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Old 02-20-2009, 05:44 AM   #1
maradnus
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Execute a script upon opening a directory..


Dear friends

Is there any way to execute a shell script while opening a particular
directory at the command line?

The purpose is to have an environment (environment variables)
to work with the files in the directory...

Any help in this regard will be appreciated...


Thanks
 
Old 02-20-2009, 06:37 AM   #2
Udi
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I don't believe that there is a way to trigger a script that will run whenever somebody enters a directory.

But why won't you define the environment variables in /etc/profile or ~/.bashrc and they will be available all the time (also if you didn't cd to the particular directory)?
 
Old 02-21-2009, 02:02 AM   #3
maradnus
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Thanks for attending this query....

I have to capture some data when the user is inside the directory only.


Thank you..
 
Old 02-21-2009, 03:52 AM   #4
colucix
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You can substitute the cd builtin with a custom function. It can check the working directory and source an hidden file containing all the definitions you need. For example, suppose the directory is /home/user/testdir and inside it you put a file called .hidden, containing the specific settings:
Code:
function cd(){
  builtin cd "$@"
  if [ "$PWD" == /home/user/testdir ]
  then
    . .hidden
  fi
}
 
Old 02-21-2009, 06:25 AM   #5
arizonagroovejet
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Building something like what you want in to the OS itself seems like a huge security issue.
 
Old 02-21-2009, 06:33 AM   #6
billymayday
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Look into incron. Incron is similar to cron, but monitors changes to files and directory contents. I'm not sure if it will do exactly what you want, but it's worth investigating.

For example, you can use it to monitor files in a directory an when a file is accessed or modified, perform some action.

See how you go.
 
Old 02-21-2009, 06:36 AM   #7
colucix
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Quote:
Originally Posted by arizonagroovejet View Post
Building something like what you want in to the OS itself seems like a huge security issue.
Huge? How can your own functions compromise security in a so heavy way? Having a function like that does not open any hole in the system, at least not one more than the hundreds of holes that already exist. Am I missing something?
 
Old 02-21-2009, 06:43 AM   #8
arizonagroovejet
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Quote:
Originally Posted by colucix View Post
Huge? How can your own functions compromise security in a so heavy way?
I was not talking about 'your own functions' as in a functions which are defined by the user themselves. I was talking about having such a feature as part of the operating system.
I can;'t think og any specific examples off the top of my head but that by default the operating system would allow a script to run whenever a user entered a particular directory just seems like a Bad Idea. Much the same way that the Autoplay feature on Windows where by if you insert a CD/DVD then by default Windows will run a certain file on that disk without any consultation with the user is a Bad Idea because that file on the CD/DVD could do anything and the user wouldn't know. See the Sony rootkit fiasco for example, though obviously that was made possible but the fact that in Windows the default behaviour is that users have admin rights.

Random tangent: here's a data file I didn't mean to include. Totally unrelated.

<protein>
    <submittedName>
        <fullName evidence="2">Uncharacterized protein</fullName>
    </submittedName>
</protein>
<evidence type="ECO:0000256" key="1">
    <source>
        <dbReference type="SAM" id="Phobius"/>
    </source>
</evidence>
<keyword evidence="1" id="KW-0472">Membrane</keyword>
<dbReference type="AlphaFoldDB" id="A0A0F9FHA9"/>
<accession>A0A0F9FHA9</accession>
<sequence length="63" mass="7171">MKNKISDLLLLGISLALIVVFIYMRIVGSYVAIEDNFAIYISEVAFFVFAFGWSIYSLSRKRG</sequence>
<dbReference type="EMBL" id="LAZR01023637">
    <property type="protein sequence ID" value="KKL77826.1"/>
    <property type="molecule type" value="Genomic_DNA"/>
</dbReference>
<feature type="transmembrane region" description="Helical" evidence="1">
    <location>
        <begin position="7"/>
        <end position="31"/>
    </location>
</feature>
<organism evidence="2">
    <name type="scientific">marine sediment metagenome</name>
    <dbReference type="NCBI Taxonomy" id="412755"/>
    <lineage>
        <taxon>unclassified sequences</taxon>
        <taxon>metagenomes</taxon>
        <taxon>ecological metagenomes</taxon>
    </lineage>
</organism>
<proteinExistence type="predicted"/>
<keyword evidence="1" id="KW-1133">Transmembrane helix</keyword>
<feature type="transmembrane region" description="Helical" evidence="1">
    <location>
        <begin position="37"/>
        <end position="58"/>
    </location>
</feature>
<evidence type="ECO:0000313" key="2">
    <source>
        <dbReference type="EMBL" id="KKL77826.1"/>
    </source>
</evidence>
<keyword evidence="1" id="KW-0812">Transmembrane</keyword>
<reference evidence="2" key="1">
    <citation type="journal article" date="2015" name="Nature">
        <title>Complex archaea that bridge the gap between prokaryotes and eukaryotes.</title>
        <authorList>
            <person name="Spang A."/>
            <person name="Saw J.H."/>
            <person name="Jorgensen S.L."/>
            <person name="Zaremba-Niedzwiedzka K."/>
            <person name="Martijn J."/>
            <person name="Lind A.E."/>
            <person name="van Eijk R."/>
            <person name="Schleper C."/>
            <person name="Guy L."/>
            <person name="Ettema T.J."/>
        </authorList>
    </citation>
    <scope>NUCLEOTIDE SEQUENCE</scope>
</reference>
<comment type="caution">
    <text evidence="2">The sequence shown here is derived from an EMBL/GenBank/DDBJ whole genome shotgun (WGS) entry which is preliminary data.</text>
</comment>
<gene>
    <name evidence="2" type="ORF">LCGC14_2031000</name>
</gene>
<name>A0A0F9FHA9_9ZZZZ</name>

Old 02-21-2009, 06:56 AM   #9
colucix
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I got the point. Anyway the OP just wanted to run its own script. If he is the administrator of the system, he can put the script somewhere in a place where normal users haven't got access. I hope it will not contain anything harmful for the users of his system. To avoid unwanted actions he can always prompt the user before running the actual code and act accordingly with the user choice, for example:
Code:
function cd(){
  builtin cd "$@"
  if [ "$PWD" == /home/user/testdir ]
  then
    read -p "Entering directory $HOME/testdir; do you want to execute script blah blah (y/n)? " ans
    if [[ "$ans" =~ [YyEeSs] ]]
    then
      . /path/to/.hidden
    else
      builtin cd -
    fi
  fi
}
 
Old 02-21-2009, 11:48 AM   #10
lwasserm
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See of you can install a package called "dnotify" on your system. It hooks into the kernel's
file and directory handling routines and can call a script or command when a directory is accessed. From the man page:

NAME
dnotify - Execute a command when the contents of a directory change

SYNOPSIS
dnotify [OPTION]... DIRECTORY... [-e COMMAND...]

DESCRIPTION
This manual page document describes the dnotify command.

The dnotify program executes COMMAND every time the contents of any of
the specified directories change. If a command is not specified, ‘echo
{}’ is assumed.

What is considered a change is determined by the ‘--access’, ‘--mod‐
ify’, ‘--create’, ‘--delete’, ‘--rename’ and ‘--attrib’ options (see
below). These options may be combined. If none of them are specified,
create and delete are assumed.

(more)
 
  


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